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Pacific leaders off Canberra’s ‘official’ invitations list
5:09 pm GMT+12, 12/04/2018, Australia

Australia has been accused of isolating Pacific neighbours, inviting just two of the region’s leaders to visit as official “guests of government” since the Coalition was elected in 2013.
 
As China lavishes Pacific leaders with infrastructure projects and state receptions, The Australian can disclose Australia has failed to roll out the red carpet to key regional allies, including Papua New Guinea Prime Minister Peter O’Neill and Fiji Prime Minister Frank Bainimarama.
 
The Department of Prime Minister and Cabinet confirmed Malcolm Turnbull hosted Nauru President Baron Waqa on an official visit last April, and Solomon Islands Prime Minister Manasseh Sogavare the following August.
 
There were no official “guest of government” visits by Pacific island leaders under prime minister Tony Abbott.
 
Over the same period, Australia hosted six official visits by New Zealand leaders — three by former prime minister John Key, two by Prime Minister Jacinda Ardern, and one by New Zealand Governor- General Jerry Mateparae.
 
Many Pacific island leaders, including O’Neill and Bainimarama, have travelled to Australia during that time, but not with the pomp and ceremony of an official visit.
 
Fiji’s leader made official visits to China in 2013, 2015 and 2017, meeting President Xi Jinping each time.
 
 O’Neill travelled to China in 2016 for talks to mark the 40th year of diplomatic relations between the two nations.
 
Labor foreign affairs spokeswoman Penny Wong said the government was failing to properly engage in its own strategic backyard. “It’s pretty clear the Turnbull and Abbott government have dropped the ball in the Pacific and shown little interest in building relations with Pacific leaders, at great cost to our national interest,” she said.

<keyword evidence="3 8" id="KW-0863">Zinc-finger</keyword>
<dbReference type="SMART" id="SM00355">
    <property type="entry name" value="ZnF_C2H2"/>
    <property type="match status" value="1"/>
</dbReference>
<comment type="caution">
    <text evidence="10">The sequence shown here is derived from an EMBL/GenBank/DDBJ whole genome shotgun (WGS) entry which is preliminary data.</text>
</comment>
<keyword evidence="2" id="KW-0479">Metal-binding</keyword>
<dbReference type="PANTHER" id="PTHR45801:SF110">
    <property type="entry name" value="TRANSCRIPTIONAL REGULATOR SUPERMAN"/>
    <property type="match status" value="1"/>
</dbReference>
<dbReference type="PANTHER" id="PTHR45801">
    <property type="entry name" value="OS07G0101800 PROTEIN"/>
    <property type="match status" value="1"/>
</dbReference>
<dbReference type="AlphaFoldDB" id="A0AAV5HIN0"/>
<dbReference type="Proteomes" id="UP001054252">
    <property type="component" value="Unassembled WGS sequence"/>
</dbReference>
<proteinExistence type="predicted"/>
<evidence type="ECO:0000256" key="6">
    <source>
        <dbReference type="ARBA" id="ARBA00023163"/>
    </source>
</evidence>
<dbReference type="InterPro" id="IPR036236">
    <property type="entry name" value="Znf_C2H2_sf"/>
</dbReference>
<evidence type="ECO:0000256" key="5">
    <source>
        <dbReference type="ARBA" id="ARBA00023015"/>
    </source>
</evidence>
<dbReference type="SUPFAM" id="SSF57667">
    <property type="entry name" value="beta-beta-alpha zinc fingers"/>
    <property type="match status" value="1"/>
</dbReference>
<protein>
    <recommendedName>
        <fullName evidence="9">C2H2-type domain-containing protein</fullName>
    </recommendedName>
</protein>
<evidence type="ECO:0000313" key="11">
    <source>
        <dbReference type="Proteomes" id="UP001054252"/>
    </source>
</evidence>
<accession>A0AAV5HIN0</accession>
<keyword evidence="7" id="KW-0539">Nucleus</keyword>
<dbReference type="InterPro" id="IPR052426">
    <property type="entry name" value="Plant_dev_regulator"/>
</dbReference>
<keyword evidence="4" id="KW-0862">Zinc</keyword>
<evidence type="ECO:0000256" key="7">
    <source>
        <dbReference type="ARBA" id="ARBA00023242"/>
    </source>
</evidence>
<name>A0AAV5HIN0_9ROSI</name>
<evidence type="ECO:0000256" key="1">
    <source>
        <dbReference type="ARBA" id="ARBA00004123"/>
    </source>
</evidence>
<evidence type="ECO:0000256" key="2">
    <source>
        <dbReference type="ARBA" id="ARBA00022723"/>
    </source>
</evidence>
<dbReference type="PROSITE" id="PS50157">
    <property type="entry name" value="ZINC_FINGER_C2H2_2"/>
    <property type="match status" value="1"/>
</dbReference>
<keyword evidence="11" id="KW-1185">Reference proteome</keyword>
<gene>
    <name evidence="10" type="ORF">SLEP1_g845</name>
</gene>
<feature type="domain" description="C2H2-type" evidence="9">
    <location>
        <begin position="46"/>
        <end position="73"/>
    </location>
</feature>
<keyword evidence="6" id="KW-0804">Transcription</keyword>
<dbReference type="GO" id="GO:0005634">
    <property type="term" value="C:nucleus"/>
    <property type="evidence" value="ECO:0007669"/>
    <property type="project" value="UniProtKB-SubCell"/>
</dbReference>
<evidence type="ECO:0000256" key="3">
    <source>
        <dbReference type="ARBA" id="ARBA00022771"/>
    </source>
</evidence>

“It’s in Australia’s interests to show leadership in the region and build close ties with Pacific leaders. Yet under both Turnbull and Abbott we have taken them for granted, undermining our standing in the region.”
 
The government’s management of its bilateral relationships in the Pacific — where the United States relies on Australia to lead the way — came into question his week with reports China has approached Vanuatu about building a permanent military base on the island nation.
 
Turnbull said the prospect of a Chinese military base in the Pacific would be of “great concern” to Australia, following a Fairfax report of “preliminary discussions” between China and Vanuatu on the issue.
 
O’Neill has visited Australia six times since the Coalition was elected, but not as an official “guest of government”. Vanuatu’s Prime Minister Charlot Salwai visited Australia once, for the opening of the Commonwealth Games.
 
Foreign Affairs Minister Julie Bishop said China was working hard to be a regional power.

SOURCE: THE AUSTRALIAN/PACNEWS


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